Julia Holter, “I Shall Love 2” (Domino). The breathtaking first song from Holter’s forthcoming album, “Aviary” (Oct. 26), opens with vague recitation. “That is all, that is all. There is nothing else,” she says, minus accompaniment. A trebled rhythm commences. The hum of an organ guides from below. “I am in love/What can I do,” she wonders as a melody arrives, one that carries across the song at regular intervals like a neighborhood mockingbird.
Holter has been advancing toward this moment for a decade. The structure of “I Shall Love 2” runs parallel to her artistic evolution in that it opens modestly, gains graceful, well-paced momentum and then, through precisely composed measures and changes, erupts like a Roman candle.
“What do you squander? What do you hold,” she wonders midway through as the song crosses a kind of threshold. The drummer punches a series of snare rolls, an acoustic bass adds bursts of jazz-suggestive runs, and Holter urgently sings, “In all the humans there is something true” before asking a question: “But do the angels say, do the angels say ... I shall love?” She repeats those final three words for the next few minutes, a choir of voices rising as grand orchestration creates volume and din: “I shall love, I shall love, I shall love.”
Health and Soccer Mommy, “Mass Grave” (Loma Vista). When Health was raising its early din at downtown L.A. punk club the Smell in the late-’00s, it was already obvious the band was headed in a singular direction, mixing punk, shoegaze, noise and dance music to create an immediately identifiable sound. Now a trio after the departure last year of Jupiter Keyes, Health has evolved with admirable unpredictability, crafting the score to the hit video game “Max Payne 3,” touring with Nine Inch Nails and experimenting with pop music structures.
For its new song “Mass Grave,” the group teamed with singer-songwriter Sophie Allison, who performs as Soccer Mommy. A stand-alone work that’s apparently not part of a forthcoming album, the song describes a decaying relationship, doing so with harsh synth chords, cavernous echo and electronically affected vocals. The track warbles like an old witch-house remix, woozily claustrophobic and with a nervous high-hat cymbal racing like a murder suspect’s pulse.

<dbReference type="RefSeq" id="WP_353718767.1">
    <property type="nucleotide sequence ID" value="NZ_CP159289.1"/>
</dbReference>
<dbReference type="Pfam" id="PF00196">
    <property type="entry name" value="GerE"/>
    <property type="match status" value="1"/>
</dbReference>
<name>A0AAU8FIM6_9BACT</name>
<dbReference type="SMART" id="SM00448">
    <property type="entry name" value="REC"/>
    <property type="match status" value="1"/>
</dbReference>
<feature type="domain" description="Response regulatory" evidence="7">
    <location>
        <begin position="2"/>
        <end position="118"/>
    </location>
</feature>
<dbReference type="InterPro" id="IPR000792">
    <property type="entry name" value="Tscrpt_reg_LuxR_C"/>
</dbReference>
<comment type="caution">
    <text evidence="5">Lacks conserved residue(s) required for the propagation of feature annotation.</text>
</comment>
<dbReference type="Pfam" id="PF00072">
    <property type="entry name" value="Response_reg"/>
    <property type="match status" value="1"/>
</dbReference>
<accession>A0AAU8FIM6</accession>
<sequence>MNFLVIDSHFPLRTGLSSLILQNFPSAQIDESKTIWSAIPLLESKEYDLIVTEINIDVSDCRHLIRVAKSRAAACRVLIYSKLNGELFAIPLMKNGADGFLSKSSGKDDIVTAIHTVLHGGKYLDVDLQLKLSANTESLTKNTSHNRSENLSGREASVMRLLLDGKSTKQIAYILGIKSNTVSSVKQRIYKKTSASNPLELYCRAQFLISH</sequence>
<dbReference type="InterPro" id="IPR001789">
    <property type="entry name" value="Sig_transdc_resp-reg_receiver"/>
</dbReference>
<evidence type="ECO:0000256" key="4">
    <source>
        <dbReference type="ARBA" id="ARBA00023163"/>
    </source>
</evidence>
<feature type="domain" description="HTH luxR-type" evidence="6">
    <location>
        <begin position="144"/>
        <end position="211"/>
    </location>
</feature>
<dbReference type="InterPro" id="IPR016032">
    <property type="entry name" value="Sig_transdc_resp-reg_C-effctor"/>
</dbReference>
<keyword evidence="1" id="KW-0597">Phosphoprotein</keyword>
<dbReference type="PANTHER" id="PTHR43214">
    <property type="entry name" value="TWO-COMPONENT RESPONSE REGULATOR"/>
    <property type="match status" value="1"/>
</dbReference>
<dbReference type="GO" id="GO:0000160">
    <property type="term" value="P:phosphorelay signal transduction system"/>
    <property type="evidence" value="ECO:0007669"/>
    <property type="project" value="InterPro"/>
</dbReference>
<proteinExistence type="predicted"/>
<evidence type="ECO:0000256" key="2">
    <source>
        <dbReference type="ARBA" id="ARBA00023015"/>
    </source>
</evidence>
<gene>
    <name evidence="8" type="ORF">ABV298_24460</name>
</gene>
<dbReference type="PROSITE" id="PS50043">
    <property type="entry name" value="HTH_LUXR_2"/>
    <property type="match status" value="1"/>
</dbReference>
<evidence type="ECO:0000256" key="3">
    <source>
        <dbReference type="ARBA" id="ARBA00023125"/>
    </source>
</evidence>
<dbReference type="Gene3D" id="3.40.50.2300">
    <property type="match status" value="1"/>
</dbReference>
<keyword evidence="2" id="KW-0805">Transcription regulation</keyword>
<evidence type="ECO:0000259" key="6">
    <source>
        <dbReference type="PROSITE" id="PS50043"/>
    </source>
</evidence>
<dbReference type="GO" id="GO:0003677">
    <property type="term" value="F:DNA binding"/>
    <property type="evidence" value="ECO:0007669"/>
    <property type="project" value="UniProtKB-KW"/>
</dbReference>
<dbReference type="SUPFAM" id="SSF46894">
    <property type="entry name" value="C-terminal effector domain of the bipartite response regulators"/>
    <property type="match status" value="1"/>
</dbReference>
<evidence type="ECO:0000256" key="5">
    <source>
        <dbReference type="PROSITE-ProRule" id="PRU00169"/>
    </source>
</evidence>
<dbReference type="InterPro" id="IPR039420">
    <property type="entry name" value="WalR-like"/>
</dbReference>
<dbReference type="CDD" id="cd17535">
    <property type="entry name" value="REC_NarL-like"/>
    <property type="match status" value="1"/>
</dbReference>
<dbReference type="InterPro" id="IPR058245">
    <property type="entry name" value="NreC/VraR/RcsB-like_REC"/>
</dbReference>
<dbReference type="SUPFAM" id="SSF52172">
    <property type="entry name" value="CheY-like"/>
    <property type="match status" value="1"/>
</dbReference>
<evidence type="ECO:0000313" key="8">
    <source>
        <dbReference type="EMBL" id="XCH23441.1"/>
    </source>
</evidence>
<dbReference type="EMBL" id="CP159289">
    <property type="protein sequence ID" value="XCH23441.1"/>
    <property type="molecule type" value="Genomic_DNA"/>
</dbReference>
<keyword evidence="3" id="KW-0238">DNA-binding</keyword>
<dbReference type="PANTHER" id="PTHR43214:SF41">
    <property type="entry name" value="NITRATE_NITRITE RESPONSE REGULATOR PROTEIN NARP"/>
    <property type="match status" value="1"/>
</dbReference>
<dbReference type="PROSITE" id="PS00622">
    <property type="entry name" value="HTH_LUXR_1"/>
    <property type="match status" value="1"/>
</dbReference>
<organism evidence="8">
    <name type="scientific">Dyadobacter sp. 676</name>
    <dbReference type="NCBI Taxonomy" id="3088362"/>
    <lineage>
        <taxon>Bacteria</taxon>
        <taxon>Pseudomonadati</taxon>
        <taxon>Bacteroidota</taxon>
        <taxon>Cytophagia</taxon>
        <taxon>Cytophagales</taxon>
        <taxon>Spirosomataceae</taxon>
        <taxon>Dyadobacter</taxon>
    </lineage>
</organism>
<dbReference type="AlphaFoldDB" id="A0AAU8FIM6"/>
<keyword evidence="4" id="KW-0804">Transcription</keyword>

Empress Of, “Love for Me” (Terrible Records). The second new song from the artist born Lorely Rodriguez’s forthcoming album “Us” finds her collaborating with L.A. production team DJDS for a midtempo, reggaeton-inspired dance track. Both a singer and a producer, Empress Of has been featured on work by artists including R&B experimenter Blood Orange, New York indie band Dirty Projectors and electronic production team Darkstar. She also collaborated with Health and Boyz Noize for Health’s “Disco 3” remix project.
“Love for Me” finds the singer-producer wondering on a distinction to a would-be lover: “You say that you love me — I wanna know if you’ve got love for me.” That preposition — “for” — expands her definition of love. It’s cool that you love me, she seems to say, but do you think I’m awesome? Do we vibe?
She’s not sure. “Every time I think of you it’s a summer haze,” she sings, acknowledging that the first-crush thrill has passed and that she’s “tripping over the shadows of the mess we made.” You can almost hear the sound of her lover’s heart sinking. She’s changing. He’s not. The song concludes with an abrupt, slammed-door finality. Later, dude.